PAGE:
I have been thinking a lot, lately, about my time spent in mainstream education; I came to the conclusion that although I learnt a lot-about people, how to behave, a love of history, etc-I still think a lot more could have been done in terms of support.
I’m not disparaging the learning support I was given; a lot of the time, what I was given went above and beyond what I was asking for. (There was just bureaucratic measures in place at times, so I had to jump a few hoops.) I had some amazing teachers-one of which you can read about here-and some incredible learning support assistants.
(I do ask a few fellow ASD bloggers what they thought; sadly I can’t see their tweets, so they can’t be imbedded here.)
I think that most of the teachers were aware of what Aspergers is-apart from one who described us as being “a bit cold and a bit weird”-but it was often students that I ‘butted heads’ with. Having to explain my diagnosis over and over got frustrating to say the least. And being treated differently once I disclosed that I was Autistic was nullifying.
Throughout education, I did have a bit of a rough time occasionally; for instance, whilst in Primary school, one of the exercise books I kept was graffitied by about six other children-with words such as ‘pig’, ‘ugly’, ‘fat’. I was often told-from Primary to secondary school-that I was ‘ugly’, ‘weird’-which I think picked up on stimming behaviours, and special interests-or even a ‘freak’. I didn’t make a lot of friends-it’s still difficult for me even now. My clothes were deemed ‘insignificant’, or even stereotyped as being that of a ‘Granny’. I was left out of social events, Christmas gift swaps, and more.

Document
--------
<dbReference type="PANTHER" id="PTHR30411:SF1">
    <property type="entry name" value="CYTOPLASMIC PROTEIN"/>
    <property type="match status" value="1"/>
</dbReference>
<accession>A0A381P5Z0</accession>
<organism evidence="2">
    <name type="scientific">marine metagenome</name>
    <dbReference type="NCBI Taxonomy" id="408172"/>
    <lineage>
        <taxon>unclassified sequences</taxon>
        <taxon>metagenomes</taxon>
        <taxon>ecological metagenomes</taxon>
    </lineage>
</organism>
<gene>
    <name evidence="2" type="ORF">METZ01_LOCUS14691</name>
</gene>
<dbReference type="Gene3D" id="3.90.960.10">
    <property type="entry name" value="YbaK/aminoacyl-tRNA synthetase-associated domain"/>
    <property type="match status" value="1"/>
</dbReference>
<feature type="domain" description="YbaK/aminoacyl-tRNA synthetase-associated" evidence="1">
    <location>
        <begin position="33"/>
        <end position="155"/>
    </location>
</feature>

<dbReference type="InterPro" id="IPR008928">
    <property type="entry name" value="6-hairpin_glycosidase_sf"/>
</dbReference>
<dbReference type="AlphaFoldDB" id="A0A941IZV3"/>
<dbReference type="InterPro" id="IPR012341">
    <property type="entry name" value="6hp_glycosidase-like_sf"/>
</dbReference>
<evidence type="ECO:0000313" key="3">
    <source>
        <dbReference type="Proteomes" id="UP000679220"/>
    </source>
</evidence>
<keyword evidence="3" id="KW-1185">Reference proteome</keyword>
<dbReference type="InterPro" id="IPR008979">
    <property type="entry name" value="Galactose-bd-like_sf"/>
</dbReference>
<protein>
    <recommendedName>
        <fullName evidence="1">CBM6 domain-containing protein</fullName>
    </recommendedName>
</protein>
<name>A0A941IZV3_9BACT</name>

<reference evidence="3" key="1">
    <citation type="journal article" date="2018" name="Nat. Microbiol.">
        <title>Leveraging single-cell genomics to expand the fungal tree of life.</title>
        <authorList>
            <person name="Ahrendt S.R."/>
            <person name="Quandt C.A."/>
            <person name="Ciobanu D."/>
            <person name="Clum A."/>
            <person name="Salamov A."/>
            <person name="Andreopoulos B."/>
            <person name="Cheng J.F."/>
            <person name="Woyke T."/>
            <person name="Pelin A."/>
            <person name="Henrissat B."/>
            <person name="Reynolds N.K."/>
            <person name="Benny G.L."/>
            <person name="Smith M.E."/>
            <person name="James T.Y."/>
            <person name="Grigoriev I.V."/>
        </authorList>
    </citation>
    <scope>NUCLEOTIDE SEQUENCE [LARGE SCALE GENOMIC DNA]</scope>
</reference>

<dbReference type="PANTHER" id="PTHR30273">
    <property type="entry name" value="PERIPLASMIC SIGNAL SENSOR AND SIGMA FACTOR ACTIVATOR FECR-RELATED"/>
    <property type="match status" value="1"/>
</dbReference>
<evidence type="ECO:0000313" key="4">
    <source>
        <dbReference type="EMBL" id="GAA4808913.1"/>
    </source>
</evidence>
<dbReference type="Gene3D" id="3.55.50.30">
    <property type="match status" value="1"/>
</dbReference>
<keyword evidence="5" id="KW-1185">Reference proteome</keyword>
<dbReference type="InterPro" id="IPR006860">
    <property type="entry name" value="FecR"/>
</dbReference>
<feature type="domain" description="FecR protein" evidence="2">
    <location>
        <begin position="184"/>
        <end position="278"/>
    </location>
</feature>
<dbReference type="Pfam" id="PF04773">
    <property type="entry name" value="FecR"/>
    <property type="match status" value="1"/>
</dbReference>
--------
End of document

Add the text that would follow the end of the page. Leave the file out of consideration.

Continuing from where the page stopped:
Aspergers and Autism were not openly discussed subjects at the places I attended, really. We all knew what Depression was, what Dyslexia was-there were signs up everywhere. But I think I can remember counting only one for Autism. We didn’t have an assembly about Aspergers, and there wasn’t always a support network-I had to sort of fashion my own.
I can’t help but think that if Aspergers was given the same visibility as other issues, I wouldn’t have had some of the issues that I did. And if there was early intervention, rather than being diagnosed much later in life, a lot of things would have been so much easier.
Education left me with a lot of skills-such as how to use Page plus six to create a magazine, how to craft your writing-as well as with a love of history and politics, as well as the need to write and network. I also learnt a lot about people-how to ask for help, when someone is your friend, and what not to do on social media. (Spoiler: if someone is leaving you out of social events deliberately, they are not your friend.)
I just wish that where I spent my education life that the ‘invisible disability’ had been more visible.